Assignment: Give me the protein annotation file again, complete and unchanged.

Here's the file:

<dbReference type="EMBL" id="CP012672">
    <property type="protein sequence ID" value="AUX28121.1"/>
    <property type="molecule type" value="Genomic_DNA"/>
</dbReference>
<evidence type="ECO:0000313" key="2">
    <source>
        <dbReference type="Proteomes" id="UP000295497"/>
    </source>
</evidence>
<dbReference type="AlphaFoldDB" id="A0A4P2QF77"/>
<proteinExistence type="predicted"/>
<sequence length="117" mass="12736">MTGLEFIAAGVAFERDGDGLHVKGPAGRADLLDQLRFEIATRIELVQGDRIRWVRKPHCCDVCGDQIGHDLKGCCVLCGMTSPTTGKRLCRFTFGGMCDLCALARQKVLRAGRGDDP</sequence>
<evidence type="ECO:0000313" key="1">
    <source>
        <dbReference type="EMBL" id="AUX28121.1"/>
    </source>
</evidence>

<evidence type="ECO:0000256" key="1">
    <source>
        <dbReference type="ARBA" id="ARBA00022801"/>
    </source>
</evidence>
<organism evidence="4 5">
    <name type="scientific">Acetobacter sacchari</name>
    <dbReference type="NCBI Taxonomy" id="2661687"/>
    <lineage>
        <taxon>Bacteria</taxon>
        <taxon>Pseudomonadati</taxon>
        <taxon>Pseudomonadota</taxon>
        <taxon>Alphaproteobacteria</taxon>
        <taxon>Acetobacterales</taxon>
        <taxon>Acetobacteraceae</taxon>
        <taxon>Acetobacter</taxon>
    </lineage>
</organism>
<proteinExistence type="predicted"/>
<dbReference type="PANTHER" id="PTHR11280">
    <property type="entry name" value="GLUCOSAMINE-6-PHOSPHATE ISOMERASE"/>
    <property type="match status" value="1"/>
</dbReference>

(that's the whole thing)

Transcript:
<dbReference type="EMBL" id="CP012672">
    <property type="protein sequence ID" value="AUX28121.1"/>
    <property type="molecule type" value="Genomic_DNA"/>
</dbReference>
<evidence type="ECO:0000313" key="2">
    <source>
        <dbReference type="Proteomes" id="UP000295497"/>
    </source>
</evidence>
<dbReference type="AlphaFoldDB" id="A0A4P2QF77"/>
<proteinExistence type="predicted"/>
<sequence length="117" mass="12736">MTGLEFIAAGVAFERDGDGLHVKGPAGRADLLDQLRFEIATRIELVQGDRIRWVRKPHCCDVCGDQIGHDLKGCCVLCGMTSPTTGKRLCRFTFGGMCDLCALARQKVLRAGRGDDP</sequence>
<evidence type="ECO:0000313" key="1">
    <source>
        <dbReference type="EMBL" id="AUX28121.1"/>
    </source>
</evidence>

<evidence type="ECO:0000256" key="1">
    <source>
        <dbReference type="ARBA" id="ARBA00022801"/>
    </source>
</evidence>
<organism evidence="4 5">
    <name type="scientific">Acetobacter sacchari</name>
    <dbReference type="NCBI Taxonomy" id="2661687"/>
    <lineage>
        <taxon>Bacteria</taxon>
        <taxon>Pseudomonadati</taxon>
        <taxon>Pseudomonadota</taxon>
        <taxon>Alphaproteobacteria</taxon>
        <taxon>Acetobacterales</taxon>
        <taxon>Acetobacteraceae</taxon>
        <taxon>Acetobacter</taxon>
    </lineage>
</organism>
<proteinExistence type="predicted"/>
<dbReference type="PANTHER" id="PTHR11280">
    <property type="entry name" value="GLUCOSAMINE-6-PHOSPHATE ISOMERASE"/>
    <property type="match status" value="1"/>
</dbReference>